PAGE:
MosPrime vs Libor


The growing demand for rouble-denominated debt has also been reflected by the activities of banks active in Russia and, in particular, the recent establishment of Moscow Prime Offered Rate (MosPrime Rate) – a rouble loan (deposit) reference rate in the Moscow market. While rouble-denominated loans by foreign banks have been around for some time (for example at the end of 2001 the EBRD entered into its first rouble loan with the City of St Petersburg) the reference rates used for these early loans were often based on Libor.


While it may be possible to use Libor to quote a number of currencies (not only to the pound sterling, but also to major currencies such as the US dollar, Swiss franc, Japanese yen and Canadian dollar) roubles are not traded on the London market and the use of Libor was rather artificial.


From April 25, 2005, Russia’s National Foreign Exchange Association (NFEA) began calculating a new indicator – MosPrime Rate. The reference rate is fixed based on the offer rates of the leading participants of the Russian money market to first class financial institutions.


At present, the list of participant banks in the MosPrime Rate project includes: ABN AMRO, WestLB Vostok, Vneshtorgbank, Gazprombank, International Moscow Bank, Sberbank, Citibank and Raiffeisenbank. The calculation procedure for MosPrime is similar to that for Libor and quotes are provided for one, two and three-month periods at 12.30 Moscow time and published on the MosPrime Reuters page.




Preferred security


As is usual in a trade finance transaction when a borrower has a stream of hard currency payments, such as from export of products, the preferred security is an assignment of the benefit of this contract. The export contract is not usually governed by Russian law and so the security interest is usually governed by jurisdictions that are either more flexible or more creditor-friendly (such as the US and the UK). The terms of the assignment often require the proceeds of the export contract to be paid to an offshore escrow account and the borrower is required to instruct the counterparty under the export contract accordingly.


We have over the last few years documented an increasing number of loans where part of the security package includes some form of security over contracts governed by Russian law. These contracts are usually between two Russian entities, although this is not always the case.


We are often asked to advise on the most appropriate security to take over a Russian law contract and increasingly we are being asked to consider whether it is possible under Russian law to take a Russian law assignment as security. We set out some of the matters for consideration below on this question based on the assumption that the lender is interested primarily in an assignment of the receivables due under a Russian law-governed contract.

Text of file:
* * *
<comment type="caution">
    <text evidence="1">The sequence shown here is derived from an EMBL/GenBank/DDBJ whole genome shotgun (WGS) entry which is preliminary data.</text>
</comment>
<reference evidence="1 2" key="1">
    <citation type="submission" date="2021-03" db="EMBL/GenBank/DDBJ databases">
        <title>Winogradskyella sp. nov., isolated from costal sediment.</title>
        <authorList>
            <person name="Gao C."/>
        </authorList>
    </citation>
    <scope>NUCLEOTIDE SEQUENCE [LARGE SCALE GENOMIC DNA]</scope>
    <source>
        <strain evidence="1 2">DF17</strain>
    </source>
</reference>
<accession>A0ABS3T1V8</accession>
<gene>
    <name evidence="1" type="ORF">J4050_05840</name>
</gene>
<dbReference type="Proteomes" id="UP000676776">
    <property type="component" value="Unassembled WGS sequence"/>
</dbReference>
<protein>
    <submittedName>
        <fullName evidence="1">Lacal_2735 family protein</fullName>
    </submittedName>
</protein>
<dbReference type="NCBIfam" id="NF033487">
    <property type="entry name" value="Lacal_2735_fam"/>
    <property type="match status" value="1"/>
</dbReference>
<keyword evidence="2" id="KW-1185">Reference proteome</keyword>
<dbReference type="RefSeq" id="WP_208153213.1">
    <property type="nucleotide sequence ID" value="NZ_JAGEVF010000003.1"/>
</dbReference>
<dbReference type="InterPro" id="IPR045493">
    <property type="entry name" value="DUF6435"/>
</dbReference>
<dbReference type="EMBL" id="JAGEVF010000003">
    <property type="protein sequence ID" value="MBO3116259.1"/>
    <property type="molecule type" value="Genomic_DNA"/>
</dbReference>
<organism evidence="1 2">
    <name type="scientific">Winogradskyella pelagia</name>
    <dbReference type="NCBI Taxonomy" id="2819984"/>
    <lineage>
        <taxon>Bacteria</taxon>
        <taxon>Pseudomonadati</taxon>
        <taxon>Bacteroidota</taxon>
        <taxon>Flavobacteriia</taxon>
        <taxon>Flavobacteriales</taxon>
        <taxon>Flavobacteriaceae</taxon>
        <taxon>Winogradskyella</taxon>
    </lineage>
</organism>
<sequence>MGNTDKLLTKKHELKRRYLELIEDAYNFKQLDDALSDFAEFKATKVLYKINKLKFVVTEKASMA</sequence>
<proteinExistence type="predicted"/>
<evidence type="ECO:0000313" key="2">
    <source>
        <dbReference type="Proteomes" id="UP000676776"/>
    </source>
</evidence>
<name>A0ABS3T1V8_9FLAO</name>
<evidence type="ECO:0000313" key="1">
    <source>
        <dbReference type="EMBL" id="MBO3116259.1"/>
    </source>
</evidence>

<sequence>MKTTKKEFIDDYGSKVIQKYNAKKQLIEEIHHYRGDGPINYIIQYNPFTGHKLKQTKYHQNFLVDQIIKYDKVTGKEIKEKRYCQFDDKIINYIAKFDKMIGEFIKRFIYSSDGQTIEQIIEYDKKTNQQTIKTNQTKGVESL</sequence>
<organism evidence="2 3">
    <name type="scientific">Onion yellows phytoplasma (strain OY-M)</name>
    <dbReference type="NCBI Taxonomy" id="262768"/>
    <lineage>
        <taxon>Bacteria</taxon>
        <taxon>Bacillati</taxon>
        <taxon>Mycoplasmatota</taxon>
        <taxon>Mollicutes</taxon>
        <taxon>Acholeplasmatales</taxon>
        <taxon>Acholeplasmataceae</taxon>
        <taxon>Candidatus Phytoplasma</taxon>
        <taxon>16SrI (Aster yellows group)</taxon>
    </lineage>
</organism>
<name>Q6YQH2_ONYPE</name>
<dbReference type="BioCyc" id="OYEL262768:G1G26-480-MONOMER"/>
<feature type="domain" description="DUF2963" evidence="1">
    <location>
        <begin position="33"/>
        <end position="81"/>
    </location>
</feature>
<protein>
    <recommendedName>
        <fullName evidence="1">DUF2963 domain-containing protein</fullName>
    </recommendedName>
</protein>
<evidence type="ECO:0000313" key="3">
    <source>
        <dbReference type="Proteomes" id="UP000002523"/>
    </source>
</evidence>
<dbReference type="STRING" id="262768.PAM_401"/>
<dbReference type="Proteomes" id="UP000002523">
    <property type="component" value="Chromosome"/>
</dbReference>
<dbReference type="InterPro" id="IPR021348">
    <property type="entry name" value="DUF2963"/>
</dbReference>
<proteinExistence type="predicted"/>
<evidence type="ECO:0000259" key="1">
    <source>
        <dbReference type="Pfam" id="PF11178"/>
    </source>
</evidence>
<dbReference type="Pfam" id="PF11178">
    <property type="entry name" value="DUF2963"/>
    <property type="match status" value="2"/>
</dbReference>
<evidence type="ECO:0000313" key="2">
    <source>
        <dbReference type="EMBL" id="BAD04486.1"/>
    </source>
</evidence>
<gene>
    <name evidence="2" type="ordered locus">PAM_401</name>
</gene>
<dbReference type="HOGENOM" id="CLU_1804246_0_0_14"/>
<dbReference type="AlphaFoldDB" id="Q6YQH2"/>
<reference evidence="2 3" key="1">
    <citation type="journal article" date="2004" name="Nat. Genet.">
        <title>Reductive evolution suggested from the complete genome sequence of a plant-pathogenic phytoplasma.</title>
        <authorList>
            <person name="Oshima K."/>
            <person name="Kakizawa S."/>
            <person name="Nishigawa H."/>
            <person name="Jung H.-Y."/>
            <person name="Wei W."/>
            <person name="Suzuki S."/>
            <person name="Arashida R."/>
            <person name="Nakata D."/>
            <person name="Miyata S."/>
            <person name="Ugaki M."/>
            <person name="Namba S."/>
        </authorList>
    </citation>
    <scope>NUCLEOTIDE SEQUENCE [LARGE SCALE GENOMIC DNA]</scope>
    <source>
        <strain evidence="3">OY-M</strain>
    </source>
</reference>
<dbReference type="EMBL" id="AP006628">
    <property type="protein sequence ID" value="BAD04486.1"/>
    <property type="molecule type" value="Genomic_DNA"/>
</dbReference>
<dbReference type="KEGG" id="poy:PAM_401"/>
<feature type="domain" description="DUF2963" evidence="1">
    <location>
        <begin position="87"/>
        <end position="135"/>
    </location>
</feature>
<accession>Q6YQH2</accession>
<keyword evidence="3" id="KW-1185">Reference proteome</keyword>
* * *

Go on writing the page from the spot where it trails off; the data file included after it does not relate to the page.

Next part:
Generally, under Russian law it is possible for the borrower to assign its right to receive payments due under an agreement to a third party. However under Russian law an assignment does not fall within the category of security interests and constitutes a regular bilateral or multilateral contract (ie, it must be signed both by the assignor and the assignee, as opposed to an English law security assignment which can be signed by the assignor alone).


Russian law provides that the list of security interests is not exhaustive and that the parties can designate that other instruments are intended to create a security interest. However, this has never been tested and Russian legal practice does not usually involve the creation of any new types of security interests.


Therefore the position under Russian law of the use of an assignment to create a security interest is largely untested and there are a number of practical and potential difficulties when considering taking a Russian law assignment as a security instrument including:


Unlike an English law assignment, an assignment under Russian law is an ‘absolute’ assignment of the assignor’s contractual rights to the assignee (however, the parties may agree that not all of the rights be assigned, eg, only the right on receiving rental payments due under the lease agreement).


However, the parties may agree that the assignment only becomes effective on the occurrence of a certain event and on the occurrence of that event, only the rights currently in existence will be assigned. Because of this, a practice has arisen whereby Russian law assignments are created conditionally. That is, the assignments do not become effective until a certain condition, usually an event of default, occurs.


Following such an event, the assignment comes into effect. Notice to the counterparty is usually given at the time that the assignment is created with a further notice given when the assignment becomes unconditional at which time the rights and obligations under the assignment arise and become enforceable.